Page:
However, men suffering from the symptoms of low T shouldn’t really care about their testosterone levels, but rather, about relieving these symptoms, and this can be done by such things as improving exercise, diet, sleep, and other lifestyle features. For example, Low T can reduces muscle strength and grow belly fat, but exercise and diet can reverse these symptoms.

 

Speaking speculatively (I’m a 54 year old man, and fortunately, don’t have any obvious low T symptoms) I’d only take a drug for low T if exercise, diet, sleep, etc. didn’t fix my ills sufficiently.

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  • 5 months later...

To answer your question, Yes there are natural "testosterone increasers". Some of the Naturopathic herbs have been highly studied and are easy to find with a quick Google search. Keep in mind that before taking any natural supplement, be careful, many of the so called "natural test boosters" are a bunch of bull and supported by pseudoscience. While not being natural you may want to look into Prohormones. Prohormones are basically legal steroids and surprisingly many of them are extremely safe to take. You can order them online, but be sure to study the research extensively.

Edited by 9Conflicted9
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9Conflicted9- What is it, In your opinion, that separates a "Naturopathic herb" that has been shown to be effective from evidenced-based medicine?  Also, one can find any number of utter bullcrap claims with a quick Google search.  What specific "Naturopathic herb" are you recommending, and what evidence do you have to support your recommendation?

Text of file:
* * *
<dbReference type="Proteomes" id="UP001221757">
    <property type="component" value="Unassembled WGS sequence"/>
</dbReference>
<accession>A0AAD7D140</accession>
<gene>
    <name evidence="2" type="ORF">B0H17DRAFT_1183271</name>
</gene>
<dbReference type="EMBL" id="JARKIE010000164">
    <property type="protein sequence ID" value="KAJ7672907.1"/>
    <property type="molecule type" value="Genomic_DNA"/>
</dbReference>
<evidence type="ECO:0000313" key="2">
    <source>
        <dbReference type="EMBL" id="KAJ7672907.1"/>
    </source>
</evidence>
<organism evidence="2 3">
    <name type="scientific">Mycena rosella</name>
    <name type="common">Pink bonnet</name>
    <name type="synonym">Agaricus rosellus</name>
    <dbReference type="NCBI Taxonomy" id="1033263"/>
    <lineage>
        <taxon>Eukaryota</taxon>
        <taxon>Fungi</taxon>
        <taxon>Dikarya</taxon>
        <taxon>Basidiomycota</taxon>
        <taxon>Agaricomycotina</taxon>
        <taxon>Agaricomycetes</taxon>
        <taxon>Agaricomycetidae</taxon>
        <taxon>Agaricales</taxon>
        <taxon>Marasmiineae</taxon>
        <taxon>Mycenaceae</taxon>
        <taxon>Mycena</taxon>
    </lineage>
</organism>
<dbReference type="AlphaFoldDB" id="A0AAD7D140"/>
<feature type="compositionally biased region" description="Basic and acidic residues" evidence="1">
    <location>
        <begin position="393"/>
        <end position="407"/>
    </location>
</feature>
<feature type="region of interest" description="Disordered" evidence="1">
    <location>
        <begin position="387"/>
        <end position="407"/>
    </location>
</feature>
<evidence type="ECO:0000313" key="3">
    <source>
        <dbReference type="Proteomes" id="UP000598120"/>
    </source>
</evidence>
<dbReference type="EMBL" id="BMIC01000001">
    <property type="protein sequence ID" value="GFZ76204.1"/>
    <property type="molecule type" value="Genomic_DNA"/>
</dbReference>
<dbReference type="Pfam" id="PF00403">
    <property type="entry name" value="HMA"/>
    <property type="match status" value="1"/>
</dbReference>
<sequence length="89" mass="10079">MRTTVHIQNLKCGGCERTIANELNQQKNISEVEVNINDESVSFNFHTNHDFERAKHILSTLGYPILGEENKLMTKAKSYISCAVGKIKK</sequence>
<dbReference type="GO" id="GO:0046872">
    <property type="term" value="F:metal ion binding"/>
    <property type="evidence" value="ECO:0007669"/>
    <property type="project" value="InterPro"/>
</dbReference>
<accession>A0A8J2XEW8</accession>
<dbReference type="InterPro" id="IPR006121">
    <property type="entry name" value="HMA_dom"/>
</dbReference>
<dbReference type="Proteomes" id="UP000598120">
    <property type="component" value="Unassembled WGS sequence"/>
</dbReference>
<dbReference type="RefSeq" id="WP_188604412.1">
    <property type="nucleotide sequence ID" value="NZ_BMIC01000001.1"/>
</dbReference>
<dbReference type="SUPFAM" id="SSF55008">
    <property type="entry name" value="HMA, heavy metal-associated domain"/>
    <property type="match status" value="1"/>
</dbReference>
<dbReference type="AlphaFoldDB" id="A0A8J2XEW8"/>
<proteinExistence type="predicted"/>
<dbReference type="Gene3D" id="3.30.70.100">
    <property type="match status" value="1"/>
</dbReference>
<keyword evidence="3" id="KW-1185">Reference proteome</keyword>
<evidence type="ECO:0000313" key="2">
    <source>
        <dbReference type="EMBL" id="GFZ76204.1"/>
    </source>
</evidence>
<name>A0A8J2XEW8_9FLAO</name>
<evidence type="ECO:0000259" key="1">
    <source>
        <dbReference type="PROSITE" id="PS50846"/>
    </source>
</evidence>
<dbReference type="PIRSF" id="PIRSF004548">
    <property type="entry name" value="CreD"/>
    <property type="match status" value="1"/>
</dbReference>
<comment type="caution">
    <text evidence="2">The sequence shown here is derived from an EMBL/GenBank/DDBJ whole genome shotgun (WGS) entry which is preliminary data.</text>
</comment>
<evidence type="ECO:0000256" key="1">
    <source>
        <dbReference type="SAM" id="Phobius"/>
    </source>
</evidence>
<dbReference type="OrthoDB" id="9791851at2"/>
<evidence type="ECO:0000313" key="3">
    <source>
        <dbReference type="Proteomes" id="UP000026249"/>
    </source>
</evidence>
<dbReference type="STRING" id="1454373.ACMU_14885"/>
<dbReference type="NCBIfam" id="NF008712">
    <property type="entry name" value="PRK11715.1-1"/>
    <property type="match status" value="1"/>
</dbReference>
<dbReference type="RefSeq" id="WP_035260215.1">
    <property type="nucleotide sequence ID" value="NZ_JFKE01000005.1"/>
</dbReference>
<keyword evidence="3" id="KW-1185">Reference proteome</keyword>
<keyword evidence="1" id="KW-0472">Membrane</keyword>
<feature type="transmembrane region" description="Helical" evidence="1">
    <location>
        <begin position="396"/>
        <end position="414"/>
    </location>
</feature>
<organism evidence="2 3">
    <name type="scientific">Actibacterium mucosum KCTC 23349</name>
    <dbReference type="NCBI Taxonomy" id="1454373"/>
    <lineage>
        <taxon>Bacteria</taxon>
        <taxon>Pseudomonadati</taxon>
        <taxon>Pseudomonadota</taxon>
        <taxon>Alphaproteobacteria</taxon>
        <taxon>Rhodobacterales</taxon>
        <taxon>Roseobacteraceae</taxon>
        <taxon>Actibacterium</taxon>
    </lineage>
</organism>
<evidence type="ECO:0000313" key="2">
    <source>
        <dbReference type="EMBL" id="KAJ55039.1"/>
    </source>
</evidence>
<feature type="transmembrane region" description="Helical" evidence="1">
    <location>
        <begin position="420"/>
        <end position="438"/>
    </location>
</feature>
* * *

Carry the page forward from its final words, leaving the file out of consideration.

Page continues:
Edited by JMJones0424
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  • 2 weeks later...

9Conflicted9- What is it, In your opinion, that separates a "Naturopathic herb" that has been shown to be effective from evidenced-based medicine?

Once it's been shown to be effective it's medicine. Before it's been shown to be effective or after it's been shown to be ineffective it's not. The real issue is that today's "herbal supplements" are about as regulated as snake oil was in the 1800's. Even if the advertised herb had some level of efficacy there's no way to know that what's in the pills you're taking is what's listed on the front.
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Reduced male testosterone sucks... And it happens gradually as you get older..

 

You can increase you own T levels naturally by Intense Exercise and Lower BodyFat.

 

I'm divided on the treatment therapy as once you sign on it becomes a crutch for the rest of your life.

 

 

In 10 years we should see awesome opportunities,, Its a great time for medical miracles

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  • 10 months later...

I used to use the Androderm patch, but had a problem during the warmer months with sweat building up under impermeable surface of the patch.  I switched to the Androgel pump 1% and everything was fine until my Endocrinologist changed me to the 1.62% gel.  My testosterone went from about 400 nanograms per deciliter which is more or less in the normal range, to 1400 nanograms per deciliter, which waaayyy over.  I haven't used it in over 6 months and my endogenous testosterone level is running in the normal range without supplementing with exogenous testosterone after dropping about 20 pounds and getting my blood sugar back in line.  We will see during the next full blood work-up how this old man is doing.